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How focusing on the positive can improve your bad mood

I was in a bad mood. A terrible mood.
 
I have a confession; when I am in a bad mood, I am not the most pleasant person. I don’t want to interact with people. In fact, smiling is something I have to force myself to do. If you are my neighbor or if you are someone that sees me every day and you catch me at the wrong time, you might think I am not the nicest person. You might think, I saw her go through the back door yesterday instead of the front, to avoid me. Or, she didn’t hold the elevator door for me yesterday.
 
If that is the case, please forgive me. I promise, it’s not you, it’s me. I struggle with being pleasant when I’m not feeling it

But, I like myself and the way I feel better when I am friendly. I prefer being around people who are polite. We should all be polite in public. It makes tough situations like being on the train in the morning or waiting in line for coffee easier for everyone. Being pleasant at work is a good idea. I try to do my part to contribute to a friendly environment, and that makes the day more comfortable to get through. But some days are harder than others, don’t you think?
 
While I do my best to be pleasant and a nice person, it is not always easy. Sometimes my mood is so foul, it’s extra hard. The best and most ideal solution would be to stay home, but I can’t always stay home. It can be a struggle to get through a day at work when I am moody and grouchy, but sometimes I have to.
 
The way I am perceived at work is very important. At work, my goal is to present a professional, approachable persona. So I have taught myself how to get through the day when I am in a bad mood (even a terrible mood), and I have to go to work. Which brings me back to the morning I spilled the coffee and had the wardrobe malfunction and the… oh, you remember.
 
I made it to my job, and I focused on maintaining my composure when I got there. Focusing on how I wanted to present myself makes being in a bad mood at work easier. I found that I was in a better mood even before the day is over.
 
When I got to the office, I said good morning. I decided, on lousy mood days, I don’t have to say anything besides work related things after I say good morning. During bad moods, it’s best not to speak and wait it out. Things said while in a bad mood could become part of the office gossip, and no one wants that.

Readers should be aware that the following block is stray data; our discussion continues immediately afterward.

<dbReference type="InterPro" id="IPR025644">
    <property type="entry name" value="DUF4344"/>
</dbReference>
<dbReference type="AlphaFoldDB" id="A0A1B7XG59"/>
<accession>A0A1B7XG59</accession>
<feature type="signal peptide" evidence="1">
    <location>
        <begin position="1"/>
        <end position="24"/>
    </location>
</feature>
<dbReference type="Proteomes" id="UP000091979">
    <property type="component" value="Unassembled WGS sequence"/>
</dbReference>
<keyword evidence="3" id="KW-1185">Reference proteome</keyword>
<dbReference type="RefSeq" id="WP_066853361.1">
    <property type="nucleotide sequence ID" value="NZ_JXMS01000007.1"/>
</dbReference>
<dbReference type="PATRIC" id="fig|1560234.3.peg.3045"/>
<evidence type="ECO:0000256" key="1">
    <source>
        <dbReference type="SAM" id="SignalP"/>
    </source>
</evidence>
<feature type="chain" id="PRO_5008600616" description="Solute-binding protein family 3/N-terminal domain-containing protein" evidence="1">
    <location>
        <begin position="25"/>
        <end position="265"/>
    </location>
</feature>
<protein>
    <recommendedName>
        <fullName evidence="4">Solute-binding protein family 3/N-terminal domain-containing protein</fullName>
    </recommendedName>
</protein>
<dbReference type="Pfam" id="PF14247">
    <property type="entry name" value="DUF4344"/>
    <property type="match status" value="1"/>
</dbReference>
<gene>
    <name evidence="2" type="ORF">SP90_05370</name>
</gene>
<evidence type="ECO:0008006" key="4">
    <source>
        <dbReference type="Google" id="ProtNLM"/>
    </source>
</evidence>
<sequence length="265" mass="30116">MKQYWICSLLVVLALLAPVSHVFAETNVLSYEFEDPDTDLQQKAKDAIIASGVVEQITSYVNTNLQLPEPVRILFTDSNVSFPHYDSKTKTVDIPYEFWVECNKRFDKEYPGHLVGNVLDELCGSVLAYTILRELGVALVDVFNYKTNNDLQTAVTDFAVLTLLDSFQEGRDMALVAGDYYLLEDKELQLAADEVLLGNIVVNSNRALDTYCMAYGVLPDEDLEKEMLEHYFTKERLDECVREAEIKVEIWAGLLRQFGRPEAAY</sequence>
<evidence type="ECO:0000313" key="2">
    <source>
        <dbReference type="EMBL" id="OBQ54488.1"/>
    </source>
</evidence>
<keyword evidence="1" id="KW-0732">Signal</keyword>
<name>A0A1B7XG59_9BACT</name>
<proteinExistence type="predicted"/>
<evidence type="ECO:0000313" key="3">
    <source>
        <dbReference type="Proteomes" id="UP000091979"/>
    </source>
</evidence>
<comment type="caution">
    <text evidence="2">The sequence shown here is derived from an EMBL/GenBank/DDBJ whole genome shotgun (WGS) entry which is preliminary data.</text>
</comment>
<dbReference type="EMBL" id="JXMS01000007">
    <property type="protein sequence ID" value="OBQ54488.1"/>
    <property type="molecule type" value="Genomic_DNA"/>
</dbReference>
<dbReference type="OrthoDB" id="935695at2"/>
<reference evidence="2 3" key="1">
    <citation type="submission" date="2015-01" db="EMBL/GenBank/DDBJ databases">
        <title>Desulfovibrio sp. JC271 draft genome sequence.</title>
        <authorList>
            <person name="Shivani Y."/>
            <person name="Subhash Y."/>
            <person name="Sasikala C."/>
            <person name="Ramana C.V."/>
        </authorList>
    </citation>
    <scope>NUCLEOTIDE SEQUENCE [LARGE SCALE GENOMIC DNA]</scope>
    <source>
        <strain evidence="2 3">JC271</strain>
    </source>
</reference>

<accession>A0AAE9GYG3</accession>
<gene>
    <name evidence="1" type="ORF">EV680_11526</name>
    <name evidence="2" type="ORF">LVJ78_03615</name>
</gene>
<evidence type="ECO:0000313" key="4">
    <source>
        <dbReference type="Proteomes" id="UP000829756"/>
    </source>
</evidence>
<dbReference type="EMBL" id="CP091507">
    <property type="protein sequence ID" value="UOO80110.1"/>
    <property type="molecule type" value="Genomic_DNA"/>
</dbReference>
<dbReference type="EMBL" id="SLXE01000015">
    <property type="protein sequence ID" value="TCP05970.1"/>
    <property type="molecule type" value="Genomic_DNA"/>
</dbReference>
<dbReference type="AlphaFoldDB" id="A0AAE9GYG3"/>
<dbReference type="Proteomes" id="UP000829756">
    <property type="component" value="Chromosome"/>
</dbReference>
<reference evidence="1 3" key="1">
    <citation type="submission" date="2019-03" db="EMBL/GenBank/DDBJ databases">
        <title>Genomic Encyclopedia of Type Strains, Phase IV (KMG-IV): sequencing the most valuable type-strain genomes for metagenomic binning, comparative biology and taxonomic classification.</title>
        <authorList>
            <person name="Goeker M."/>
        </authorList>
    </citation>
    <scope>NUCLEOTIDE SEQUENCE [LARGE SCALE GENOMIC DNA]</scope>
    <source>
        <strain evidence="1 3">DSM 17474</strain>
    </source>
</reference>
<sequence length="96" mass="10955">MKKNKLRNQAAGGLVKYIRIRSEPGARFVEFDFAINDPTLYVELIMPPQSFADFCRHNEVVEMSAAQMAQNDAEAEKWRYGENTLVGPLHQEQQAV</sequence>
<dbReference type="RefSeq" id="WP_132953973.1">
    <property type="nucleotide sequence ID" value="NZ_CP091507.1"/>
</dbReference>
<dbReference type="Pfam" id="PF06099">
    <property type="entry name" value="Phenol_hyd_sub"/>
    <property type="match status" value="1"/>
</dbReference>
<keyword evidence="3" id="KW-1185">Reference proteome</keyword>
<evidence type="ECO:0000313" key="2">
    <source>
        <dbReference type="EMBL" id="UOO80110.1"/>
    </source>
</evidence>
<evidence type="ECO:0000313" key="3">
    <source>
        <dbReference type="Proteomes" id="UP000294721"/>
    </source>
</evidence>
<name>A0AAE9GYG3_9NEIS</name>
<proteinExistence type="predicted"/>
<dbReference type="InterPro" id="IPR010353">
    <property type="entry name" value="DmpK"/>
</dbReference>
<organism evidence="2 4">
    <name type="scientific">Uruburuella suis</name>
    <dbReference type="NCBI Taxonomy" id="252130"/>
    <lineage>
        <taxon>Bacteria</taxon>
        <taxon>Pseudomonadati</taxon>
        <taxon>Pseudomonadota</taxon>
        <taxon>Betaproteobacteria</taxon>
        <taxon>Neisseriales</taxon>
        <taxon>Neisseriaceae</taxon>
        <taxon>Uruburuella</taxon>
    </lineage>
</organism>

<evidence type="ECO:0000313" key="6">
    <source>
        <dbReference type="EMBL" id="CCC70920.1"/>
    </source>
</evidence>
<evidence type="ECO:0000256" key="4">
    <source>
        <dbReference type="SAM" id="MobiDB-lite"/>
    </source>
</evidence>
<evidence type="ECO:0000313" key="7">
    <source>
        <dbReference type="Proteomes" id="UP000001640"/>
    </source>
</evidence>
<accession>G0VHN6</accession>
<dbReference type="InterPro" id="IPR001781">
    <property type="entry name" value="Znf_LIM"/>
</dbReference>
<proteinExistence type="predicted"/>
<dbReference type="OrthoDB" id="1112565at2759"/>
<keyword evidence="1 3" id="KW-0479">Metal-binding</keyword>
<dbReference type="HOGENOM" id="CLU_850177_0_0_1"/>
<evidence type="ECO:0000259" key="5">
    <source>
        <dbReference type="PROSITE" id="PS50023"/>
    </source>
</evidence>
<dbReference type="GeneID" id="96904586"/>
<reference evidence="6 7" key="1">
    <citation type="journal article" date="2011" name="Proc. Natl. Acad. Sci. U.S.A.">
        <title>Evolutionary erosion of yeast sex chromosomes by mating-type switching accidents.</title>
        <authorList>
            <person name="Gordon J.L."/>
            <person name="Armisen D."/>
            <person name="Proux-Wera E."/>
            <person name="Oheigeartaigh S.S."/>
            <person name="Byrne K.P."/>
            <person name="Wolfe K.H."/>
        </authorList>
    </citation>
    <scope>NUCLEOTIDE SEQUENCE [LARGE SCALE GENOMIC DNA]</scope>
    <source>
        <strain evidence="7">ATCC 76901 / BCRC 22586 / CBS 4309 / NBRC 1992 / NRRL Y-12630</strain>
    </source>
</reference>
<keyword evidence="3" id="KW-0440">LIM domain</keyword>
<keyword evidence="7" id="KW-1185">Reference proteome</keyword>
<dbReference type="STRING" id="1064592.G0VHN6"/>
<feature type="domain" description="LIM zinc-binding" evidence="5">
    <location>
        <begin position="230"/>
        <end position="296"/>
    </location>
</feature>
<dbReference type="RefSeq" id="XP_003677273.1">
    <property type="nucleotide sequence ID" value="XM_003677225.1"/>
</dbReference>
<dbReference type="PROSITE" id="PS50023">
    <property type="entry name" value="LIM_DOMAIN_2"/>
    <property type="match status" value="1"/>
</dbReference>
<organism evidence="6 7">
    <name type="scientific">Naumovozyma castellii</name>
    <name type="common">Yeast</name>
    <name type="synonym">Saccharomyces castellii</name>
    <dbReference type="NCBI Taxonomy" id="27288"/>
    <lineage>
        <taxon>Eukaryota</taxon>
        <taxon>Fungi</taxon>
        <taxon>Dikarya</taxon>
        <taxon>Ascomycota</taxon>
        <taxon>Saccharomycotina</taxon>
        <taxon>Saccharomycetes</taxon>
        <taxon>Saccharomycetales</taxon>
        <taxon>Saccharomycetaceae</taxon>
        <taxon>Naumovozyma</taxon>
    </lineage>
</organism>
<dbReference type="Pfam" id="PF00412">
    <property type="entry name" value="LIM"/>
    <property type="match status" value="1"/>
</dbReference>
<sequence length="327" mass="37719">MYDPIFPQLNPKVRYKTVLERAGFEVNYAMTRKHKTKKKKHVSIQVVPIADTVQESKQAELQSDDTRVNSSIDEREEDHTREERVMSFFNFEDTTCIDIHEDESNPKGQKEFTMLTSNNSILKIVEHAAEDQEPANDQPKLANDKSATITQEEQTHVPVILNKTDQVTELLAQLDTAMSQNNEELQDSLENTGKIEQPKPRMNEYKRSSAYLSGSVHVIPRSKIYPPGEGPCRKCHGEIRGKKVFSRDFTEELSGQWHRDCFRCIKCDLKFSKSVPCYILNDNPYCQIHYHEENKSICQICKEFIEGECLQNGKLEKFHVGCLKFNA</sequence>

Usually, when I am in a bad mood, the last thing I want to do is be engaging. I want to be alone. I’m sure I could sit at my desk and not interact more than necessary. My energy would clarify I do not want to interact. But behavior like that does not contribute to a pleasant environment. Especially since I have a shared and open office space. When my workmates want to talk, and I am moody and grumpy, I listen, nod, and smile. Even though I resist at first, forcing myself to smile always improves my mood. I am talkative, so when I don’t talk a lot, I am questioned about my silence. I say I have a lot of work to do. Then we all can get back to work, and I won’t have to feel like I’m being negative and sucking the energy out of the room.
 
Bad mood or not, I have a responsibility not to spread negative energy.
 
So on bad days, I use my lunch break to have a fulfilling moment during the day. What I may find fulfilling can vary based on the weather, the severity of my mood, my budget. Sometimes I go out for coffee and read my favorite blogs and visit my favorite websites, or I write in my journal.
 
Maintaining composure is important at work. The consequences of succumbing to a bad mood can be disastrous. My mood always changes, yours too, but things always seem different after I lift a bad mood. I don’t want my mood to take over, and I never want to do or say something I will regret because I was in a bad mood.
 
You know what I’m saying, right?
 
Anyway, until the next time.

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